I’m a little suspect of the polls right now in the wake of the national conventions, but as Lee just pointed out, the latest KING5/SurveyUSA poll on Prop. 1 is sure to dishearten the anti-rail crowd that maniacally trolls HA’s comment threads.
When asked about Sound Transit’s proposal to expand rail and bus service, 49% of respondents said that they were certain to vote yes, while only 16% said they were certain to vote no. And when the uncertain respondents were asked whether they lean toward one side or the other, Prop. 1’s advantage expanded to a whopping 65% to 20% margin.
But perhaps more interesting…
Among those who describe themselves as conservatives, those voting or leaning “no” slightly outnumber those voting or leaning “yes.” Among those who identify themselves as Republicans, “yes” slightly outnumbers “no.” Among all other groups, the measure passes by no fewer than 31 points.
So Prop. 1 seems to have pretty damn broad support, even within the constituencies where you would expect the strongest opposition, a finding that is consistent with some internal polling numbers I heard whispered about a few weeks back. Of course, unlike the actual ballot language, the SurveyUSA question didn’t include the $17.9 billion estimated cost, so I’d be surprised to see Prop. 1 pass by such a large margin… but I’d be even more surprised to see it fail.
There are several major differences between this year’s Prop. 1 and last year’s failed measure of the same nomenclature: the proposal, the electorate and the economic reality.
This Prop. 1 is not tied to an unpopular and controversial road expansion package that split the environmental community and dramatically escalated the costs. This Prop. 1 will benefit from the significantly larger and more progressive electorate that tends to turn out in this region during presidential election years. And most of all, this election will occur with memories of $4.50/gallon gasoline still fresh in everybody’s minds… so fresh that bus and commuter rail ridership continues to grow even as gasoline prices have temporarily stepped back from their historic highs.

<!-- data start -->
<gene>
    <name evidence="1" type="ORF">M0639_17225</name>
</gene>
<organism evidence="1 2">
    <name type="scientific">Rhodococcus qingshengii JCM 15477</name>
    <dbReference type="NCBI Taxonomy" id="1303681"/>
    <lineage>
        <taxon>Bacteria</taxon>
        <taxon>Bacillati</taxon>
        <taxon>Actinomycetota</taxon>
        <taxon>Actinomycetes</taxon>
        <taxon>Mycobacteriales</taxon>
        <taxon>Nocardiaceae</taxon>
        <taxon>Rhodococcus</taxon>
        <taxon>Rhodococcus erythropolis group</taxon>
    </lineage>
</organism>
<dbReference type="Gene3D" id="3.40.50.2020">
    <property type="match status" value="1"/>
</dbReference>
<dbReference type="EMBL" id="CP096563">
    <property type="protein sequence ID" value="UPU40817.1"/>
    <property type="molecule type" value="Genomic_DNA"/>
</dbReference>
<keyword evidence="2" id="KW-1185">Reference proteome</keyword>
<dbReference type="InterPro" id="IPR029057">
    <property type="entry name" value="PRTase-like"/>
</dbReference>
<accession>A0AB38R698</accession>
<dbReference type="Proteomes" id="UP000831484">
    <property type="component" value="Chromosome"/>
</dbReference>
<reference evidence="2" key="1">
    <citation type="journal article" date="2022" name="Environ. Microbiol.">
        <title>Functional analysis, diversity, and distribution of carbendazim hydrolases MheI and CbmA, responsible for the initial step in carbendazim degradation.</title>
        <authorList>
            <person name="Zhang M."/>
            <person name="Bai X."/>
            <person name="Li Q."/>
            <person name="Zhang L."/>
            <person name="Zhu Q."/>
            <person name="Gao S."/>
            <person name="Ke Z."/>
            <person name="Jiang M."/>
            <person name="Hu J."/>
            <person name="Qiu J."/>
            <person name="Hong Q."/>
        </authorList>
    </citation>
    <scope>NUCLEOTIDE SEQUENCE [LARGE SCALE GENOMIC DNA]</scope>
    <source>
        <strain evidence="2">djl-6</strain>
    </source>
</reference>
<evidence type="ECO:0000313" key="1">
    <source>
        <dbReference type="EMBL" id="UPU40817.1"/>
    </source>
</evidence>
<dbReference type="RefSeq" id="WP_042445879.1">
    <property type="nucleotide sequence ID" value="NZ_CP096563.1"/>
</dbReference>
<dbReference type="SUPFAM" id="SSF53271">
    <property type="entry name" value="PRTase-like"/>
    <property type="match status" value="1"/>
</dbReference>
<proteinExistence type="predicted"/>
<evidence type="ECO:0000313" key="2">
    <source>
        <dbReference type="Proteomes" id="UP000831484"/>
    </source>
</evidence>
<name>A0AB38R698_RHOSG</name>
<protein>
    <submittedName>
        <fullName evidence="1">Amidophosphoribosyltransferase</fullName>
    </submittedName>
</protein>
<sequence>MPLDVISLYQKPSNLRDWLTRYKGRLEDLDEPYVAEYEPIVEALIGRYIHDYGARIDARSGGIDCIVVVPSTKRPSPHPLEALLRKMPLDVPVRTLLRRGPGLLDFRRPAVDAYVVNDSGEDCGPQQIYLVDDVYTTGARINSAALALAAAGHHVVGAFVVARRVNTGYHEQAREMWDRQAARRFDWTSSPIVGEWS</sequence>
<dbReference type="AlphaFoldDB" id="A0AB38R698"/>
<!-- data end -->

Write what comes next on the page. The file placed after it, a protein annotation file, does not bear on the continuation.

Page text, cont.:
I know conventional wisdom still suggests that now is the wrong time for Sound Transit to come back with a ballot measure, just one year after the defeat of Prop 1, but the conventional wise men are missing the point: 2008 isn’t 2007. The era of cheap gas is over, and Americans—even Seattle-Americans (and yes, I know, Seattle is different from every other city in the world)—are beginning to change their behavior in response. Voters get that, even if our politicians and editorialists don’t.
Traffic congestion has far from disappeared as a volatile political issue, but public demand for affordable transportation alternatives is rising at least as fast as the price of gas. And the thing is, whether it’s cheaper and more efficient or not, when current drivers envision their future mass transit commute, they much prefer to envision themselves riding on a train, than on a bus. People like trains; that’s a fact. And if I were an elected official, I’d probably want to focus on delivering the services that the people want.
Many of our region’s political and media old timers still seem mired in the auto-centric transportation vision of the 1950’s. But I’m guessing we’ll find out on November 4 that the majority of voters are not.